11) I would love to see the minutes of the meetings leading up to the decision to build Frank J. Hayden High school. I am sure one point included that the community was “growing” and that a “community school” was needed. But you see each community believes the same. While this point keeps being dismissed as this is in the past and we are here now, who gets to be held accountable for spending $32 million for a build that caused the current problem? That decision is going to result in two other schools being axed. This is acceptable how? It also brings into question why the public or even the Minister of Education should trust the current recommendations.

12) A question was asked (and not answered) as to what is an acceptable level of over-capacity. The current reality at Frank J. Hayden (with the we will monitor attitude) is:

Students have classes in the hallway, in the cafeteria and in the community library next door

There are 12 portables currently on site – potentially 18 in the future

A lie was told last night about how students are maybe in the portable for one class then in the school. That is not true. Some students want to leave Hayden as their whole school career has been spent in portables only.

If Hayden is at over-capacity why is it still accepting new students; why is it actively recruiting students for sports teams from other schools?

Surely this is a fire hazard.

The solution to the over capacity – rezoning of the parking bylaws. Really? So the community (for the parks, library, school) are going to fight it out for parking spaces to accommodate potentially 18 portables? More fire hydrants? Yet you have a school (LBP) which has room for expansion without these issues. Yet, zero consideration is given to this obvious solution.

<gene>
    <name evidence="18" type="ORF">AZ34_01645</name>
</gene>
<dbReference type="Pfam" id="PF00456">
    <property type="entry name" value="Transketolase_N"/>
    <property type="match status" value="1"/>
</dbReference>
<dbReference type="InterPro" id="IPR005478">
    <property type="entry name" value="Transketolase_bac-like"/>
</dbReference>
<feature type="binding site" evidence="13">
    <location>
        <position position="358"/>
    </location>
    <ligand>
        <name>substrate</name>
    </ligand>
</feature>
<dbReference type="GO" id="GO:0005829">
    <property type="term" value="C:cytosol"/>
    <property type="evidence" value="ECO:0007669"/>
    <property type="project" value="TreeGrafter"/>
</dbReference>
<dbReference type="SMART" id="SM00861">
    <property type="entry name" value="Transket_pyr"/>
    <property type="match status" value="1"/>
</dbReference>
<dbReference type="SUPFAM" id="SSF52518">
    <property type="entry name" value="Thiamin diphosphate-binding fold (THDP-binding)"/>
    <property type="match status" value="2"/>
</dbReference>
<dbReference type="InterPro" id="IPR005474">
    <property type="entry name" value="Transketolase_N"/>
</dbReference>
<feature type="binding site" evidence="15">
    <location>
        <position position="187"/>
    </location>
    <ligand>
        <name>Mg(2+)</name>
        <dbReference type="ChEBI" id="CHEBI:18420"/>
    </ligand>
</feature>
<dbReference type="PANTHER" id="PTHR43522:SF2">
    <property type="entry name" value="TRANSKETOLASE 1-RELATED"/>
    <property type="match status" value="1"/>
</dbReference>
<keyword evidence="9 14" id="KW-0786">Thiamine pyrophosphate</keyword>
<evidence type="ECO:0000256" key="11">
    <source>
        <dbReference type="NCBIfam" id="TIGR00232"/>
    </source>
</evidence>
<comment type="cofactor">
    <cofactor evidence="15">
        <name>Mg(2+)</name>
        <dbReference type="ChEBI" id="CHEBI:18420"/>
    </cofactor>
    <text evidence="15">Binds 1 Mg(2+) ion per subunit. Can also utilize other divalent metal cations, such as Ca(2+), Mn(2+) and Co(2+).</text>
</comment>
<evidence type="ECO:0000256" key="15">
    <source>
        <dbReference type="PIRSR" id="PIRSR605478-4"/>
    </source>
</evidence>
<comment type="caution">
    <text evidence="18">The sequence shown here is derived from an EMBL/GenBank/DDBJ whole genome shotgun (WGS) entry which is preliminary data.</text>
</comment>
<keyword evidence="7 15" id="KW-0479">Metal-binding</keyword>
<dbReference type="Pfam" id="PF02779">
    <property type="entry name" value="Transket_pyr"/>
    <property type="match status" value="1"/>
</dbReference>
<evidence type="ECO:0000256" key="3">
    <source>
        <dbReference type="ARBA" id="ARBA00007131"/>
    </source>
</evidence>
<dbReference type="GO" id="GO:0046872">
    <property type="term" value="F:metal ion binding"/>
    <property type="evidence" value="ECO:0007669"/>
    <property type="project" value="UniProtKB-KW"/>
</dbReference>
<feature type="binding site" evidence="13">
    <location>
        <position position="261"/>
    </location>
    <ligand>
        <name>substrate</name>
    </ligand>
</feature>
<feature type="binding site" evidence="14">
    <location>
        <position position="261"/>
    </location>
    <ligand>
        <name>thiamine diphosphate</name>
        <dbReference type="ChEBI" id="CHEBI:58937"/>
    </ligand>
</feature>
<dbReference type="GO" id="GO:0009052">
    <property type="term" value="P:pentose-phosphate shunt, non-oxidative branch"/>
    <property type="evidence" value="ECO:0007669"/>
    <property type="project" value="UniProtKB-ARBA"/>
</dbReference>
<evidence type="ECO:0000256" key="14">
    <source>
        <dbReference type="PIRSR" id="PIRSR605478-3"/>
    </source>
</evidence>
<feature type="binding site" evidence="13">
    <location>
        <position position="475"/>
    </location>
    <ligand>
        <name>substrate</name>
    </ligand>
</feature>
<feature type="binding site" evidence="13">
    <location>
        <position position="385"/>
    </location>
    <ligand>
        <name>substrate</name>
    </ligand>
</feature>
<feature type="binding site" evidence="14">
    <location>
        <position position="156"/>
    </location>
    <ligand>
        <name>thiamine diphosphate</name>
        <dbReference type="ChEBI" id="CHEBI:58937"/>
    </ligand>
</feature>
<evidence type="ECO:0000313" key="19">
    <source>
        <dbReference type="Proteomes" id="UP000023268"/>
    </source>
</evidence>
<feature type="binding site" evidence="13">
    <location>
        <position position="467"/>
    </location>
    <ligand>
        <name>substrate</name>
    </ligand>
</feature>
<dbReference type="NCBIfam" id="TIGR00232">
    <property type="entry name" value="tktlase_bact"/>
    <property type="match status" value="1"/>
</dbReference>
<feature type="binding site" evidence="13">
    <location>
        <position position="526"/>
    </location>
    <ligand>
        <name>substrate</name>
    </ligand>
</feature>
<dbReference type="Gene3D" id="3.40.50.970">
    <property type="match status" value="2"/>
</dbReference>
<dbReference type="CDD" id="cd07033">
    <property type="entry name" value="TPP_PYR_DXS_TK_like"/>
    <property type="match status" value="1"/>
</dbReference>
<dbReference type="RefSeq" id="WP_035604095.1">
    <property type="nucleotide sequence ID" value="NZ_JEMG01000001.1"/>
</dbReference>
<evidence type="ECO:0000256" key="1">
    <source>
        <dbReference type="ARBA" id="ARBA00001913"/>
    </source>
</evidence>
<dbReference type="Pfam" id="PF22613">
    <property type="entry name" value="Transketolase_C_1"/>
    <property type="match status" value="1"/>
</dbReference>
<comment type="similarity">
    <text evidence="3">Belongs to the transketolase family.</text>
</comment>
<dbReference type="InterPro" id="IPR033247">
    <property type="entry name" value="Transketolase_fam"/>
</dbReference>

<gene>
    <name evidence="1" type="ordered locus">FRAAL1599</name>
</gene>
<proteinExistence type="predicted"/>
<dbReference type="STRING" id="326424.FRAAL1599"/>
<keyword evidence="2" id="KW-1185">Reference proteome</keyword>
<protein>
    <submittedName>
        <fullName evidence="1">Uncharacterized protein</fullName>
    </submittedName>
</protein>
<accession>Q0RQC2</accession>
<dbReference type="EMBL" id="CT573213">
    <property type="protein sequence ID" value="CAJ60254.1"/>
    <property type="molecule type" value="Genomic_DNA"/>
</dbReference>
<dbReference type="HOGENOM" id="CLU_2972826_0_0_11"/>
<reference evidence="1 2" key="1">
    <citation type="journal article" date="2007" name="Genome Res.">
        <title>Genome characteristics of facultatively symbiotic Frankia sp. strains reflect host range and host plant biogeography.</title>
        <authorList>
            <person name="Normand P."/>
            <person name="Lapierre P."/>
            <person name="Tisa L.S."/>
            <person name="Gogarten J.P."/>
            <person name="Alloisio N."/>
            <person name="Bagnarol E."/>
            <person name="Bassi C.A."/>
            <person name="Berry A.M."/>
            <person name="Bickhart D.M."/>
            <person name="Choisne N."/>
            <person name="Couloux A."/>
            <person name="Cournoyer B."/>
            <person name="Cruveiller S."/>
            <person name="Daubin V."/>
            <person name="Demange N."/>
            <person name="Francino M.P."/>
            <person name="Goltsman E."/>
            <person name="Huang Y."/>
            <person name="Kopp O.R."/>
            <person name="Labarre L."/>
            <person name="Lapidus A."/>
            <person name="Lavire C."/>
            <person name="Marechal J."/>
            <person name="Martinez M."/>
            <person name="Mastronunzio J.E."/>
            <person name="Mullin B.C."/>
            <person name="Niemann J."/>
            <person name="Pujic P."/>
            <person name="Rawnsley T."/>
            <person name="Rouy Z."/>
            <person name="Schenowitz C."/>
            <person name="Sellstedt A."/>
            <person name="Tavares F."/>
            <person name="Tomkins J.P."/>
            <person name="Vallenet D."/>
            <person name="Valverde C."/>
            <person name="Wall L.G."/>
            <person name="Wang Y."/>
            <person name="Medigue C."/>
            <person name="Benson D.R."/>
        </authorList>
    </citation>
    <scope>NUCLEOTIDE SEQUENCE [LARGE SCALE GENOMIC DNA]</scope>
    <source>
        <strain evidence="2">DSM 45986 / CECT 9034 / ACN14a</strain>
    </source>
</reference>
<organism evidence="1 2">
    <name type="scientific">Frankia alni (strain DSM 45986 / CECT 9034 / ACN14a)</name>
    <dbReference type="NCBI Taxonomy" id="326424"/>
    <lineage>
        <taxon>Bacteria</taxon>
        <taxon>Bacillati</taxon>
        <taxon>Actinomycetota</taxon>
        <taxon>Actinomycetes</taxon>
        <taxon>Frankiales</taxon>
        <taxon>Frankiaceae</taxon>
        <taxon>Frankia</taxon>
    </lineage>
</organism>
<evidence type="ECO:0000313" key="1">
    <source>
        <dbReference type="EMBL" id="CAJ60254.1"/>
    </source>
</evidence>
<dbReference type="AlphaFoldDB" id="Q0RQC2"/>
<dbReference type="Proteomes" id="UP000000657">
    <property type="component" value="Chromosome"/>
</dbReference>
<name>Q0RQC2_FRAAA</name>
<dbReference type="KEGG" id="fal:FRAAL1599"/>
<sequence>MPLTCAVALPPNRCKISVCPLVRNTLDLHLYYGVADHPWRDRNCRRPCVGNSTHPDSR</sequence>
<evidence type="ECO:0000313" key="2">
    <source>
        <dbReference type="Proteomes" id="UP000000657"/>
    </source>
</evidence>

13) In perhaps the height of insensitivity, given the divisive and emotional nature of this process, I cannot believe that the issue of potentially building yet another shiny new school in the south (meaning even more schools south of the hwy would close) came up last night. Seriously, someone really needs to rethink why they are in the position they are in and who votes them in. This is in the student’s best interests how? What happened to, “we are not here to close schools, no one wants to do this.”?

14) Even given all of the proposals some of the streams still may not be where they need to be. Wasn’t that was this process was supposed to be partly about (as well as under-utilization)? May I submit that just looking at programming in and of itself without giving weighting to:
a) ability to participate in sports teams b) clubs c) single lunches (preferred by school admin) d) graduating with those you began Gr 9 with e) being known by your teachers and fellow students f) safety/bullying issues g) social issues – i.e. anxiety, integration, etc. for some all need to be considered.

Take off the narrow focused blinders. Saying that those other issues, or even special needs considerations violates the spirit of the a) under-utilization and b) programming which triggered the PAR is operating in a vacuum. You cannot just look at two facets. Again, to do so, does not take into account a 360 perspective and full interests of the student. It checks a box. It meets a rigid criteria. It is a self imposed rule that is very narrow in its’ thinking.